JL Audio C5-400cm FR

Harmonic Distortion

This test was performed in the nearfield at an SPL level equal to 96dB at 1 meter.

c5400cm FR HD with PHD Harmonic distortion (Relative to 96dB1m)

This is the same as above, just zoomed in for legibility.

Harmonic distortion Zoomed (Relative to 96dB1m)

HD Comparison

For those who may be curious how output levels drive the non-linear performance in terms of harmonic distortion, I have provided an example below.  In Red is the THD measured at 90dB/1m.  In Blue is the THD measured at 96dB/1m.

HD comparison

I did not pursue IMD testing of this driver simply due to time constraints.

Shameless plug alert:  If you like what you see here and what to help me out, there’s a Paypal Contribute button at the bottom of each data page.  Every little bit does help.  Heck, even a buck will buy a Payday to keep me going through the wee hours.

Scan Speak Illuminator 12MU/4731T-00

 

Below is the data obtained from Klippel (LSI only) testing of the Scan Speak Illuminator 12mu in 4 ohm version.  This 4.5″ midrange driver has the goods to deliver hefty bass for a nearfield, compact system or excellent midrange as part of a farfield speaker due to it’s excellent linear stroke (at 5.1mm one-way).  The use of shorting rings here help to lower IMD driven distortion (higher frequency distortion caused by pushing the driver to higher excursion levels).  To date, this is the best midrange driver I have tested and lives up to the Scan Speak name.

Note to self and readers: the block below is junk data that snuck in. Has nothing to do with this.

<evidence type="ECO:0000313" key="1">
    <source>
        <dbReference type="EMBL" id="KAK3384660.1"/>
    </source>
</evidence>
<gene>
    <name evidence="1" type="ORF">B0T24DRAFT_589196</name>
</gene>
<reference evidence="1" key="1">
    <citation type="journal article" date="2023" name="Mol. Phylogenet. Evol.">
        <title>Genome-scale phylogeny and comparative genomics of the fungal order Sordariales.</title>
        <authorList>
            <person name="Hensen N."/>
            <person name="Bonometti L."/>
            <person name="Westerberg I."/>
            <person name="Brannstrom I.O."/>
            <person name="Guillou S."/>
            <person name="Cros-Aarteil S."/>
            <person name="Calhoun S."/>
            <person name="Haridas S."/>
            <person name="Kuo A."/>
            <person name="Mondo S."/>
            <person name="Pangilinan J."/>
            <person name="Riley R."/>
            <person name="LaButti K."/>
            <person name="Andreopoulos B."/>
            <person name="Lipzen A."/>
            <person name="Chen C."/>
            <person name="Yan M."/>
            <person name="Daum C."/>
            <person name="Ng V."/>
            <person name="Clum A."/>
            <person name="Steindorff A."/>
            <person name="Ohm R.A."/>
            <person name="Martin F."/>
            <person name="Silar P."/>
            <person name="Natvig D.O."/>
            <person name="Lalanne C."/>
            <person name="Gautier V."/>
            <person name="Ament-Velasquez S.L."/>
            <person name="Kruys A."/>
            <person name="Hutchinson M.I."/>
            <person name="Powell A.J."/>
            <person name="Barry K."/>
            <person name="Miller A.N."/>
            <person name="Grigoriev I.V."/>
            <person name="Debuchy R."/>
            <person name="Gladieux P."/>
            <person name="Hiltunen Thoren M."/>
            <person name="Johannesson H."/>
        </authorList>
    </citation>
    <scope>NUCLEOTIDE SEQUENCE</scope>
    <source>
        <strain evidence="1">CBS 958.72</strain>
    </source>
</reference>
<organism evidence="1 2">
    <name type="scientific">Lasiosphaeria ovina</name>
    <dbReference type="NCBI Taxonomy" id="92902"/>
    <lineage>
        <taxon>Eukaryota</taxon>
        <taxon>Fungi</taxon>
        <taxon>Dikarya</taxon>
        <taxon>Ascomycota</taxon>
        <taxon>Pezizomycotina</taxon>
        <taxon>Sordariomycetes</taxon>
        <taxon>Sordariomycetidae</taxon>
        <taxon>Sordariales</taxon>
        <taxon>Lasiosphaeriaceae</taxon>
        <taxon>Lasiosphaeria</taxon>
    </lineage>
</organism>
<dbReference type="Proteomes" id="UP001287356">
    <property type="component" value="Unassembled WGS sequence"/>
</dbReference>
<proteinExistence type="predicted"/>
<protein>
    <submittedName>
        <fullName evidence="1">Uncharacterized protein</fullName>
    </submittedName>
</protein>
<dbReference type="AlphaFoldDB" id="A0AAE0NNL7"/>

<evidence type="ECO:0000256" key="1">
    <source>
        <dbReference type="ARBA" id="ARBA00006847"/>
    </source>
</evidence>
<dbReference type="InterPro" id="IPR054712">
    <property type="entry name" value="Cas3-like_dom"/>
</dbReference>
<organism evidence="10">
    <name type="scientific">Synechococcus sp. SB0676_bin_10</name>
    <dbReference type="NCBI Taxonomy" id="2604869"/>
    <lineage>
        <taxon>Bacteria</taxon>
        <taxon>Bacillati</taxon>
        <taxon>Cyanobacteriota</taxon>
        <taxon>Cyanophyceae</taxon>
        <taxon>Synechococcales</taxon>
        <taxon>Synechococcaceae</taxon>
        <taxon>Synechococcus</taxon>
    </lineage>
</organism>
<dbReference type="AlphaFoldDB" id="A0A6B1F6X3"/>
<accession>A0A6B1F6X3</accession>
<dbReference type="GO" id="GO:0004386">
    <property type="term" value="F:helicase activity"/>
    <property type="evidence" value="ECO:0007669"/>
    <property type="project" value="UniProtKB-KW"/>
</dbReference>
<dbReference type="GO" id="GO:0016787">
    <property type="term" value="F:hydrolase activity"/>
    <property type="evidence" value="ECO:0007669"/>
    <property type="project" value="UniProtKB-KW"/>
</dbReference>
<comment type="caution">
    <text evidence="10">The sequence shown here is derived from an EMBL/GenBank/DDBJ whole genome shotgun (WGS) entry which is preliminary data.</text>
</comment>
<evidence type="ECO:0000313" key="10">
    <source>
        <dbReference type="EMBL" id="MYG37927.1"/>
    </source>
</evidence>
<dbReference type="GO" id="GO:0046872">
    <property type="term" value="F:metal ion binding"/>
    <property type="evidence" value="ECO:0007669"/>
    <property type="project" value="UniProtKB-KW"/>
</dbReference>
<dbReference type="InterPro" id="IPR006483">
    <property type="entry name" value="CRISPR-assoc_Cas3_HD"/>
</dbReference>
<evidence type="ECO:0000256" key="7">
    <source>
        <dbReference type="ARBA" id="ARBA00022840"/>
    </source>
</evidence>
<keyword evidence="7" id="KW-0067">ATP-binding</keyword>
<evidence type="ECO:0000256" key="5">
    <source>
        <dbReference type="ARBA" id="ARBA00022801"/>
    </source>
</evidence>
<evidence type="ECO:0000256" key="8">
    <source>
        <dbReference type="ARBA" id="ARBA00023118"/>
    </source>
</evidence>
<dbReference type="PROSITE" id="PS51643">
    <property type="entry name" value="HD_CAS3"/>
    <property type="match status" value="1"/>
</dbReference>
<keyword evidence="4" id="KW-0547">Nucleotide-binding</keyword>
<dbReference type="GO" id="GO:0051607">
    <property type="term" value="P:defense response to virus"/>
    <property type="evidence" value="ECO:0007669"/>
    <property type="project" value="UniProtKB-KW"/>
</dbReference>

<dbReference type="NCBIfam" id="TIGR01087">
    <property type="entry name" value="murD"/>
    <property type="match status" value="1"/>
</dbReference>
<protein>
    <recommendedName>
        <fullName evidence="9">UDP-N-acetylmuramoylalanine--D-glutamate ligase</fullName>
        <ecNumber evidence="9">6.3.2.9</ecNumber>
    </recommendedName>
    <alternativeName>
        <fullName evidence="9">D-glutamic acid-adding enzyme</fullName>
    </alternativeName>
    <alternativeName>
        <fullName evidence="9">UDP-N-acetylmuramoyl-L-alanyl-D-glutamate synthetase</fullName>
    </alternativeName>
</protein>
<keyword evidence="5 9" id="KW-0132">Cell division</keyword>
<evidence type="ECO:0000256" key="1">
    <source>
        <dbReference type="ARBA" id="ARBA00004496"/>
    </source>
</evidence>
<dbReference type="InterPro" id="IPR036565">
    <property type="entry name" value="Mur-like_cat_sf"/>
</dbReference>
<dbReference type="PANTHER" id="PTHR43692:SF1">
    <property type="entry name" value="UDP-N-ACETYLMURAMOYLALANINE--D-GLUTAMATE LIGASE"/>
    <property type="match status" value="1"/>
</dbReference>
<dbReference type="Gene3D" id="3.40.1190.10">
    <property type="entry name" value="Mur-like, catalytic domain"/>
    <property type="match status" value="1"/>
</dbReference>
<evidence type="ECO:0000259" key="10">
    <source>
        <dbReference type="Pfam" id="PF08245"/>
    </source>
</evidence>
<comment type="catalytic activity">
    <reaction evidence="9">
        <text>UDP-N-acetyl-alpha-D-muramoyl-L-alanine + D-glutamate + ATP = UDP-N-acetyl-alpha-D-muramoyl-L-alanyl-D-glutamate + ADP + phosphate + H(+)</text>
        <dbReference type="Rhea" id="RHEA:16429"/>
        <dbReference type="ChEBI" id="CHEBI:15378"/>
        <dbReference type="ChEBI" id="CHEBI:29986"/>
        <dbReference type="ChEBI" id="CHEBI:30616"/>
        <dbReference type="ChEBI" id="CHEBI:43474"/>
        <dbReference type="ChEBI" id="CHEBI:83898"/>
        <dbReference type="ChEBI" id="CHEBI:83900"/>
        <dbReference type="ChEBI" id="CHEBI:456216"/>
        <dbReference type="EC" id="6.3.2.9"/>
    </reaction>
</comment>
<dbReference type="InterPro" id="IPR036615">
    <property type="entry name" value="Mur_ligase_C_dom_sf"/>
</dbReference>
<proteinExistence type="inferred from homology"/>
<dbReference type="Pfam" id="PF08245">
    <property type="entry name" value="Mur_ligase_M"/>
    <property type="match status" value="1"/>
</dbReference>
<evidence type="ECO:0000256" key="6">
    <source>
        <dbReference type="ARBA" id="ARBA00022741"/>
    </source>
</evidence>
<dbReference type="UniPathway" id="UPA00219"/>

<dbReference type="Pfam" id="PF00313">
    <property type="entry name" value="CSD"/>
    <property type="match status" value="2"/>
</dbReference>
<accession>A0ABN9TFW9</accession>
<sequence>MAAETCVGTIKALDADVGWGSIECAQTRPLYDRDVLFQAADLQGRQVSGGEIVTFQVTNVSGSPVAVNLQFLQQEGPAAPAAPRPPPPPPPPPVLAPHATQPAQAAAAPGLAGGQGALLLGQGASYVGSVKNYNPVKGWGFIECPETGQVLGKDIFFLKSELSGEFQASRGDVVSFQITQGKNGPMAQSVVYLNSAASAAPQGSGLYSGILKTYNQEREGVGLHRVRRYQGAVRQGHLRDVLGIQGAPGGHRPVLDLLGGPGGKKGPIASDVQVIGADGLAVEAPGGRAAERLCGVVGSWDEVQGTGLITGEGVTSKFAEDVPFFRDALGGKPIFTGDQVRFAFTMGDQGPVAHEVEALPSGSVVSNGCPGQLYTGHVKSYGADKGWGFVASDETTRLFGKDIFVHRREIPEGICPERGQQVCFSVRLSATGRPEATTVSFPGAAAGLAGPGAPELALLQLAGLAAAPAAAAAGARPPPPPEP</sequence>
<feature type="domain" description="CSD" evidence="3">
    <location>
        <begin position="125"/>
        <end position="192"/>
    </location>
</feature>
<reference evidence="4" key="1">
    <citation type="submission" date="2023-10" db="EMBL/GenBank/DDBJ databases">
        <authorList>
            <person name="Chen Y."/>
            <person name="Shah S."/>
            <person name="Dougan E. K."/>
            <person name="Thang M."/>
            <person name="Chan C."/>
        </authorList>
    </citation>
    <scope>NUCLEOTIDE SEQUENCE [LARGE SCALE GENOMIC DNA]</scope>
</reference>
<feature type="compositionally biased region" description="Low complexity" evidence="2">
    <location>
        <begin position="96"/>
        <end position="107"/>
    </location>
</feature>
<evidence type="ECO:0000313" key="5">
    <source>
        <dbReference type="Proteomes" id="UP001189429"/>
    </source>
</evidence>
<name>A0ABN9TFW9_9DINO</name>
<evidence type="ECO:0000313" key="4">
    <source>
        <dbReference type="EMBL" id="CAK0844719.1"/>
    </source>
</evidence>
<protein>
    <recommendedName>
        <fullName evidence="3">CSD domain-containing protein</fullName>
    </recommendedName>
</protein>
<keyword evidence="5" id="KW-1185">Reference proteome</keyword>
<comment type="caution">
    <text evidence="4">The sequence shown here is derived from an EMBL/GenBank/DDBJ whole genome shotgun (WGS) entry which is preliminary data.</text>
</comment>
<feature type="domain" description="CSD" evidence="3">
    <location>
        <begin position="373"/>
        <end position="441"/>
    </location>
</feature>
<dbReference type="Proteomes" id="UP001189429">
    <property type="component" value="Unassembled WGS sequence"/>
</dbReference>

For Frequency Response measurements, please visit ZaphAudio.com (linked here) and scroll down to Sept 22, 2011.

 

Thiele-Small Parameters

Re 3.2947 ohms
Fs 74.3 Hz
Qes 0.3906
Qms 6.2385
Qts 0.3676
Zmax 55.9197 ohms
Le 0.1052 mH (@ 1khz)
Vas 3.9555 L
Sd 5857.538 mm^2
BL 4.7691 N/A
Cms 811.5327 um/N
Kms 123.2362 N/m
Mms 5.7625 g
Sens 87.8233 dB @ 1w/1m

 

Large Signal Analysis (LSI)

Displacement Limits thresholds can be changed in Processing property page
X Bl @ Bl min=82% 6.1 mm Displacement limit due to force factor variation
X C @ C min=75% 5.1 mm Displacement limit due to compliance variation
X L @ Z max=10 % >6.4 mm Displacement limit due to inductance variation
X d @ d2=10% 15.7 mm Displacement limit due to IM distortion (Doppler)
Asymmetry (IEC 62458)
Ak 10.55 % Stiffness asymmetry Ak(Xpeak)
Xsym -0.52 mm Symmetry point of Bl(x) at maximal excursion
Power Series
Bl0 = Bl (X=0) 4.7976 N/A constant part in force factor
L0 = Le (X=0) 0.15811 mH constant part in inductance
C0 = Cms (X=0) 1.3196 mm/N constant part in compliance
K1 0.00364 N/mm^2 1st order coefficient in stiffness expansion
Xpse 8.6 mm =-Xpse < X < Xpse, range where power series is fitted